If you’ve ever been in a school environment – especially a rather large institution - before then I’m sure you’ve probably faced the ruthless multiple choice exam. Some people love them, some hate it; as for me, I absolutely detest this format. You might think it’s because I have a thing for writing (which I do) or that I’m just plain bad at “writing” multiple choice exams (which I am), but it’s neither. I hate them for the simple fact that they don’t really test you on much of anything!
Let me give you some examples in my own life. I’m in university for the sciences, and as such I’ve been faced with entire exams – no, entire courses made up of multiple choice questions. It wouldn’t be too bad if these exams were straight forward, with a simple question and then 4 or 5 possible answers. Oh no, my professors in their infinite wisdom decided to artificially make the exams harder with answers in the format of “d) two of the above, d) both a and b, d)none of the above, d)all of the above”. These horrendous answers can be included in almost every question!
So what, you might ask? If you know the material you should get the answers right regardless. And that’s absolutely true… if I memorized every little bit of information in every lecture and textbook. I’m not sure about you, but I’ve never met anyone who’ve so meticulously memorized every tiny detail in a 4 month long course. And even still, some of the questions are so absolutely unfair that even if you were to know the answer you could get them wrong.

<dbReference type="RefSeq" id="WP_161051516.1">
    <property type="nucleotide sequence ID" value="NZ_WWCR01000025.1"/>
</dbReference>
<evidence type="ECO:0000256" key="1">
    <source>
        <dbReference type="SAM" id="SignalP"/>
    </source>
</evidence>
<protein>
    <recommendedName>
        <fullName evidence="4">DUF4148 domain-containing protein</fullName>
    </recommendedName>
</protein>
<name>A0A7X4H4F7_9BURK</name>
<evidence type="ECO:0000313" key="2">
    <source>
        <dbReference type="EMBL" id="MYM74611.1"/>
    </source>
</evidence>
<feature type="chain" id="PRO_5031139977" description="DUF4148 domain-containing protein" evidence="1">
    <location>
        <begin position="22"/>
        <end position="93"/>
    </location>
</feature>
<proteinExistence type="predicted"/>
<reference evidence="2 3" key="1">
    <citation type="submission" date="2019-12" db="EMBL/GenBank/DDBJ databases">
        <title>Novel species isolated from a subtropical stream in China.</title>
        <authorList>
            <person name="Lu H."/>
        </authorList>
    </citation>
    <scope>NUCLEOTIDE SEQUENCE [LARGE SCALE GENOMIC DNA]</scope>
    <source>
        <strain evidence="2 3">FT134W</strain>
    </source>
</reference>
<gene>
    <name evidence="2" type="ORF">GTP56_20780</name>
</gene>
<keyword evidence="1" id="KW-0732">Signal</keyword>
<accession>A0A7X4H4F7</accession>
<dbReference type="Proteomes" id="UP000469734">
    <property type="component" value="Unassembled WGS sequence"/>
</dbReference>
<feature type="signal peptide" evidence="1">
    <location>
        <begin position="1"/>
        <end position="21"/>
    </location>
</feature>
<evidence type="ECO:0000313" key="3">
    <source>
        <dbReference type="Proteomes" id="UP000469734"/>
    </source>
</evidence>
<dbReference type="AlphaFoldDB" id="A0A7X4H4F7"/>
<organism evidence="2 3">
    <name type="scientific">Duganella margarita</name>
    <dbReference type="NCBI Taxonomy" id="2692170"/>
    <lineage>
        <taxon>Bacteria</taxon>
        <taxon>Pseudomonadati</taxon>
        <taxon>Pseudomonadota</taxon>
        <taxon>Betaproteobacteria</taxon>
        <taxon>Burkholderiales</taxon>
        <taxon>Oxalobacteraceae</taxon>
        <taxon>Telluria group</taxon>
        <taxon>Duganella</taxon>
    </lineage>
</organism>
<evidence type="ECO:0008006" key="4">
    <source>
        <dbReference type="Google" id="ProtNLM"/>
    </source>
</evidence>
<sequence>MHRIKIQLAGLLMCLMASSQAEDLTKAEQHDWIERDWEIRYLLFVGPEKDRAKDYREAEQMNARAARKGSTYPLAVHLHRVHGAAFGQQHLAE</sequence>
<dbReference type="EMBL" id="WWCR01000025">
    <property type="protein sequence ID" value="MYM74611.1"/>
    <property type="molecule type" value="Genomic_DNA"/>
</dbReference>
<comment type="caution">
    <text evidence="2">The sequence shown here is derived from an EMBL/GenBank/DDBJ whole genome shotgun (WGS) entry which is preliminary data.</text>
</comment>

In one of my 2nd year biology courses one of the questions asked me about a base for DNA, the correct answer would have been “deoxyribonucleoside” but the professor put “deoxyribonucleotide” (it’s a similar compound with a few carbon atoms in a different arrangement) instead, thus the answer was “none of the above” instead of a or b. Now yes as scientists we should look out for every detail, no matter how small, but in an stressful exam environment with limited time and resources, do you really expect us to read every last letter of every word?
Aren’t we supposed to be tested on how well we know the subject as a whole, or how well we can apply our knowledge to help improve the field? I’m sure that’s what many think when they apply to university! But no, we are tested on irrelevant details, like what scientist has done what experiment or won what Nobel Prize in what year – all information that has next to no real life applications. Now I know that these questions make up for a small part of the overall exam, but when each question can be worth 1% of your overall grade, they shouldn’t exist at all. So why do professors do this? Because it’s easy; it’s easy to write, and easier to mark!
So if any professors read this, please please please include less and less multiple choice questions on your exams. I know it’s not feasible for first or second year courses due to how large the class sizes get, but there’s no excuse to include them in higher year classes. This student is fed up with multiple choice exams!